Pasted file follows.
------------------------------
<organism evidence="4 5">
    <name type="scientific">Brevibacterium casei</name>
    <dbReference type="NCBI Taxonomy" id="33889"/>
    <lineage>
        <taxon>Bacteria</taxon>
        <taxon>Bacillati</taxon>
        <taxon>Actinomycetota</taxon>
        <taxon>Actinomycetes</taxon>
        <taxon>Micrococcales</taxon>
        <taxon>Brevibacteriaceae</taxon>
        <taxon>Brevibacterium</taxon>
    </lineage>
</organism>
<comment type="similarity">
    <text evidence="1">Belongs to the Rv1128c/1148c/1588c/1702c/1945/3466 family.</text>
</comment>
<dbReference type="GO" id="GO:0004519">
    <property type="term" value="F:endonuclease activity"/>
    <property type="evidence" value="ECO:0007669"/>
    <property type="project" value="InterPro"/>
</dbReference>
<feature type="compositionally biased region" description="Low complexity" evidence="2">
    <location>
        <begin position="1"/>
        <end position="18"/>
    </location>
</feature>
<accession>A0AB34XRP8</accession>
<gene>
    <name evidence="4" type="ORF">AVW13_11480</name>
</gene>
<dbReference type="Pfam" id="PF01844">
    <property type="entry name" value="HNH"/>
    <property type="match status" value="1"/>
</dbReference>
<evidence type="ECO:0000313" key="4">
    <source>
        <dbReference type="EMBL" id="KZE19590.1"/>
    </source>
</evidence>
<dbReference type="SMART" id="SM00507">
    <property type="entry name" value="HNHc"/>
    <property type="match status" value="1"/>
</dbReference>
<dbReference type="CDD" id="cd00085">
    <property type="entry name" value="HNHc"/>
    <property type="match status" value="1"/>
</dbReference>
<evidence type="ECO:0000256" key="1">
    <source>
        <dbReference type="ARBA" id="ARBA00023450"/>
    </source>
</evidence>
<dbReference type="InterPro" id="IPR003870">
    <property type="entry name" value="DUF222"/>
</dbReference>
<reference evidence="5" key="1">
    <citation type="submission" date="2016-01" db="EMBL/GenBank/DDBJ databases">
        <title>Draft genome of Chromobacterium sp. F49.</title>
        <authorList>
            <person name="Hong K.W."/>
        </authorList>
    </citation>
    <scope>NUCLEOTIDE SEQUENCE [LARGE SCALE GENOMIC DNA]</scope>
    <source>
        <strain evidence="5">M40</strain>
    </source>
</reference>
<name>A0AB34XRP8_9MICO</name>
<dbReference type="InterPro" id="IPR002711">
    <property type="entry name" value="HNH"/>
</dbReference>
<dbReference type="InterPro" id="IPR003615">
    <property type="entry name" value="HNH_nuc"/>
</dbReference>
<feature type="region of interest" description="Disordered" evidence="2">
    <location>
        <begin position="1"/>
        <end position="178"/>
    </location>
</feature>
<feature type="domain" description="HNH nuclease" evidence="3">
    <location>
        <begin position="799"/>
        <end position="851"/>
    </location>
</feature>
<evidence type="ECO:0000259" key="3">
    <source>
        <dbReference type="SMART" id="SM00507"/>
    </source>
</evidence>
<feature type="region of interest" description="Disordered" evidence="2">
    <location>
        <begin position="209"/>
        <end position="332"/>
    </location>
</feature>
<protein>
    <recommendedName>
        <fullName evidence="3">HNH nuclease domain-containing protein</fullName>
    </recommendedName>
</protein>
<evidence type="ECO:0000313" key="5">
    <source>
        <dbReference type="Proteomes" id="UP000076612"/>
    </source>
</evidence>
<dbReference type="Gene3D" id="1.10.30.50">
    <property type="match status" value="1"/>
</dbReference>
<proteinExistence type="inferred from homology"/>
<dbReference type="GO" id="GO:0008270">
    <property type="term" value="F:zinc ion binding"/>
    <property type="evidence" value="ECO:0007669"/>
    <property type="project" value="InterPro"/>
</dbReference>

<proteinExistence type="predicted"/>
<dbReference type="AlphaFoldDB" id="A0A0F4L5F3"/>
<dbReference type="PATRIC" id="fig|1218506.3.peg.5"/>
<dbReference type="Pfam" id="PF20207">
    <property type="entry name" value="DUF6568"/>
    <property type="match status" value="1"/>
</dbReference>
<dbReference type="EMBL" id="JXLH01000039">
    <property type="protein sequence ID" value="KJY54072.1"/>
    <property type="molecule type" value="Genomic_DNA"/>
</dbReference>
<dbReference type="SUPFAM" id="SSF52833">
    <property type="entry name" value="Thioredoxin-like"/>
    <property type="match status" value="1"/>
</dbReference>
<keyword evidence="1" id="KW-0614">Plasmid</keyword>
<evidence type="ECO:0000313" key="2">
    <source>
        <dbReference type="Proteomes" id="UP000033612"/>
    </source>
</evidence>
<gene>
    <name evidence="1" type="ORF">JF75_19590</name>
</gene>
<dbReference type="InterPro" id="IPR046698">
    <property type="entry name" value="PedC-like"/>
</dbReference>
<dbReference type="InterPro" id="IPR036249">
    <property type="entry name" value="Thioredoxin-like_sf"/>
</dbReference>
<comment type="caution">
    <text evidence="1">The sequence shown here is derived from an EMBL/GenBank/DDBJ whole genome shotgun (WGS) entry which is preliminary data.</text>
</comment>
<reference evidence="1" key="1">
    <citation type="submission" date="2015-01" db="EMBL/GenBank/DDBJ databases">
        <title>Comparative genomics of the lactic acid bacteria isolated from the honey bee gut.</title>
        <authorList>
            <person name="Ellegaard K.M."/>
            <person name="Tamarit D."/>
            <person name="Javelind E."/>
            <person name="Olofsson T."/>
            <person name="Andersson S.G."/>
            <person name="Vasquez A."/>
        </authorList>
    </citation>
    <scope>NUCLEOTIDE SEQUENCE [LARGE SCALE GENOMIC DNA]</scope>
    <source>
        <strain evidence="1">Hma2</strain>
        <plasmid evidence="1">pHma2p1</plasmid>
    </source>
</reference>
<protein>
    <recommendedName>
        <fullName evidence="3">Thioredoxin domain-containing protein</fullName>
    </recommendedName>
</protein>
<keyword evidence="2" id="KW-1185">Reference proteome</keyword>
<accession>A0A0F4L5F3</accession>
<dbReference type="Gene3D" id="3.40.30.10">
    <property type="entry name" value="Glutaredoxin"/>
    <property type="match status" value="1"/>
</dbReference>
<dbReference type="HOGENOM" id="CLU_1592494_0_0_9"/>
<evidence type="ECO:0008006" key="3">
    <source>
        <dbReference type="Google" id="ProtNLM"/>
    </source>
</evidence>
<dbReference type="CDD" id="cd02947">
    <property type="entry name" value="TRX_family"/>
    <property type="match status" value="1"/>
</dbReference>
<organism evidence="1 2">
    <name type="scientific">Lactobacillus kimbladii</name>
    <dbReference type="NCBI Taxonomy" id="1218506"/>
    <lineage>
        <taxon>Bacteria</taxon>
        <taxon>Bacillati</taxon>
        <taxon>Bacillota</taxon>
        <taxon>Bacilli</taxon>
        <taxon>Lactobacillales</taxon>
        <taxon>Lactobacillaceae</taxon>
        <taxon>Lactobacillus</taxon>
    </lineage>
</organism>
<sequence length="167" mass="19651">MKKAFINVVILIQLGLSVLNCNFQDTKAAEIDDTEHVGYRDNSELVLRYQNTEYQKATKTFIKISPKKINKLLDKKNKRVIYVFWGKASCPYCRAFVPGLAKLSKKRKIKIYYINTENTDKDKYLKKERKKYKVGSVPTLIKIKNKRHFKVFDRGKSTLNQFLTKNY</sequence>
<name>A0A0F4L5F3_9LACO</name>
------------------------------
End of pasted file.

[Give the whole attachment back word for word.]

<organism evidence="4 5">
    <name type="scientific">Brevibacterium casei</name>
    <dbReference type="NCBI Taxonomy" id="33889"/>
    <lineage>
        <taxon>Bacteria</taxon>
        <taxon>Bacillati</taxon>
        <taxon>Actinomycetota</taxon>
        <taxon>Actinomycetes</taxon>
        <taxon>Micrococcales</taxon>
        <taxon>Brevibacteriaceae</taxon>
        <taxon>Brevibacterium</taxon>
    </lineage>
</organism>
<comment type="similarity">
    <text evidence="1">Belongs to the Rv1128c/1148c/1588c/1702c/1945/3466 family.</text>
</comment>
<dbReference type="GO" id="GO:0004519">
    <property type="term" value="F:endonuclease activity"/>
    <property type="evidence" value="ECO:0007669"/>
    <property type="project" value="InterPro"/>
</dbReference>
<feature type="compositionally biased region" description="Low complexity" evidence="2">
    <location>
        <begin position="1"/>
        <end position="18"/>
    </location>
</feature>
<accession>A0AB34XRP8</accession>
<gene>
    <name evidence="4" type="ORF">AVW13_11480</name>
</gene>
<dbReference type="Pfam" id="PF01844">
    <property type="entry name" value="HNH"/>
    <property type="match status" value="1"/>
</dbReference>
<evidence type="ECO:0000313" key="4">
    <source>
        <dbReference type="EMBL" id="KZE19590.1"/>
    </source>
</evidence>
<dbReference type="SMART" id="SM00507">
    <property type="entry name" value="HNHc"/>
    <property type="match status" value="1"/>
</dbReference>
<dbReference type="CDD" id="cd00085">
    <property type="entry name" value="HNHc"/>
    <property type="match status" value="1"/>
</dbReference>
<evidence type="ECO:0000256" key="1">
    <source>
        <dbReference type="ARBA" id="ARBA00023450"/>
    </source>
</evidence>
<dbReference type="InterPro" id="IPR003870">
    <property type="entry name" value="DUF222"/>
</dbReference>
<reference evidence="5" key="1">
    <citation type="submission" date="2016-01" db="EMBL/GenBank/DDBJ databases">
        <title>Draft genome of Chromobacterium sp. F49.</title>
        <authorList>
            <person name="Hong K.W."/>
        </authorList>
    </citation>
    <scope>NUCLEOTIDE SEQUENCE [LARGE SCALE GENOMIC DNA]</scope>
    <source>
        <strain evidence="5">M40</strain>
    </source>
</reference>
<name>A0AB34XRP8_9MICO</name>
<dbReference type="InterPro" id="IPR002711">
    <property type="entry name" value="HNH"/>
</dbReference>
<dbReference type="InterPro" id="IPR003615">
    <property type="entry name" value="HNH_nuc"/>
</dbReference>
<feature type="region of interest" description="Disordered" evidence="2">
    <location>
        <begin position="1"/>
        <end position="178"/>
    </location>
</feature>
<feature type="domain" description="HNH nuclease" evidence="3">
    <location>
        <begin position="799"/>
        <end position="851"/>
    </location>
</feature>
<evidence type="ECO:0000259" key="3">
    <source>
        <dbReference type="SMART" id="SM00507"/>
    </source>
</evidence>
<feature type="region of interest" description="Disordered" evidence="2">
    <location>
        <begin position="209"/>
        <end position="332"/>
    </location>
</feature>
<protein>
    <recommendedName>
        <fullName evidence="3">HNH nuclease domain-containing protein</fullName>
    </recommendedName>
</protein>
<evidence type="ECO:0000313" key="5">
    <source>
        <dbReference type="Proteomes" id="UP000076612"/>
    </source>
</evidence>
<dbReference type="Gene3D" id="1.10.30.50">
    <property type="match status" value="1"/>
</dbReference>
<proteinExistence type="inferred from homology"/>
<dbReference type="GO" id="GO:0008270">
    <property type="term" value="F:zinc ion binding"/>
    <property type="evidence" value="ECO:0007669"/>
    <property type="project" value="InterPro"/>
</dbReference>

<proteinExistence type="predicted"/>
<dbReference type="AlphaFoldDB" id="A0A0F4L5F3"/>
<dbReference type="PATRIC" id="fig|1218506.3.peg.5"/>
<dbReference type="Pfam" id="PF20207">
    <property type="entry name" value="DUF6568"/>
    <property type="match status" value="1"/>
</dbReference>
<dbReference type="EMBL" id="JXLH01000039">
    <property type="protein sequence ID" value="KJY54072.1"/>
    <property type="molecule type" value="Genomic_DNA"/>
</dbReference>
<dbReference type="SUPFAM" id="SSF52833">
    <property type="entry name" value="Thioredoxin-like"/>
    <property type="match status" value="1"/>
</dbReference>
<keyword evidence="1" id="KW-0614">Plasmid</keyword>
<evidence type="ECO:0000313" key="2">
    <source>
        <dbReference type="Proteomes" id="UP000033612"/>
    </source>
</evidence>
<gene>
    <name evidence="1" type="ORF">JF75_19590</name>
</gene>
<dbReference type="InterPro" id="IPR046698">
    <property type="entry name" value="PedC-like"/>
</dbReference>
<dbReference type="InterPro" id="IPR036249">
    <property type="entry name" value="Thioredoxin-like_sf"/>
</dbReference>
<comment type="caution">
    <text evidence="1">The sequence shown here is derived from an EMBL/GenBank/DDBJ whole genome shotgun (WGS) entry which is preliminary data.</text>
</comment>
<reference evidence="1" key="1">
    <citation type="submission" date="2015-01" db="EMBL/GenBank/DDBJ databases">
        <title>Comparative genomics of the lactic acid bacteria isolated from the honey bee gut.</title>
        <authorList>
            <person name="Ellegaard K.M."/>
            <person name="Tamarit D."/>
            <person name="Javelind E."/>
            <person name="Olofsson T."/>
            <person name="Andersson S.G."/>
            <person name="Vasquez A."/>
        </authorList>
    </citation>
    <scope>NUCLEOTIDE SEQUENCE [LARGE SCALE GENOMIC DNA]</scope>
    <source>
        <strain evidence="1">Hma2</strain>
        <plasmid evidence="1">pHma2p1</plasmid>
    </source>
</reference>
<protein>
    <recommendedName>
        <fullName evidence="3">Thioredoxin domain-containing protein</fullName>
    </recommendedName>
</protein>
<keyword evidence="2" id="KW-1185">Reference proteome</keyword>
<accession>A0A0F4L5F3</accession>
<dbReference type="Gene3D" id="3.40.30.10">
    <property type="entry name" value="Glutaredoxin"/>
    <property type="match status" value="1"/>
</dbReference>
<dbReference type="HOGENOM" id="CLU_1592494_0_0_9"/>
<evidence type="ECO:0008006" key="3">
    <source>
        <dbReference type="Google" id="ProtNLM"/>
    </source>
</evidence>
<dbReference type="CDD" id="cd02947">
    <property type="entry name" value="TRX_family"/>
    <property type="match status" value="1"/>
</dbReference>
<organism evidence="1 2">
    <name type="scientific">Lactobacillus kimbladii</name>
    <dbReference type="NCBI Taxonomy" id="1218506"/>
    <lineage>
        <taxon>Bacteria</taxon>
        <taxon>Bacillati</taxon>
        <taxon>Bacillota</taxon>
        <taxon>Bacilli</taxon>
        <taxon>Lactobacillales</taxon>
        <taxon>Lactobacillaceae</taxon>
        <taxon>Lactobacillus</taxon>
    </lineage>
</organism>
<sequence length="167" mass="19651">MKKAFINVVILIQLGLSVLNCNFQDTKAAEIDDTEHVGYRDNSELVLRYQNTEYQKATKTFIKISPKKINKLLDKKNKRVIYVFWGKASCPYCRAFVPGLAKLSKKRKIKIYYINTENTDKDKYLKKERKKYKVGSVPTLIKIKNKRHFKVFDRGKSTLNQFLTKNY</sequence>
<name>A0A0F4L5F3_9LACO</name>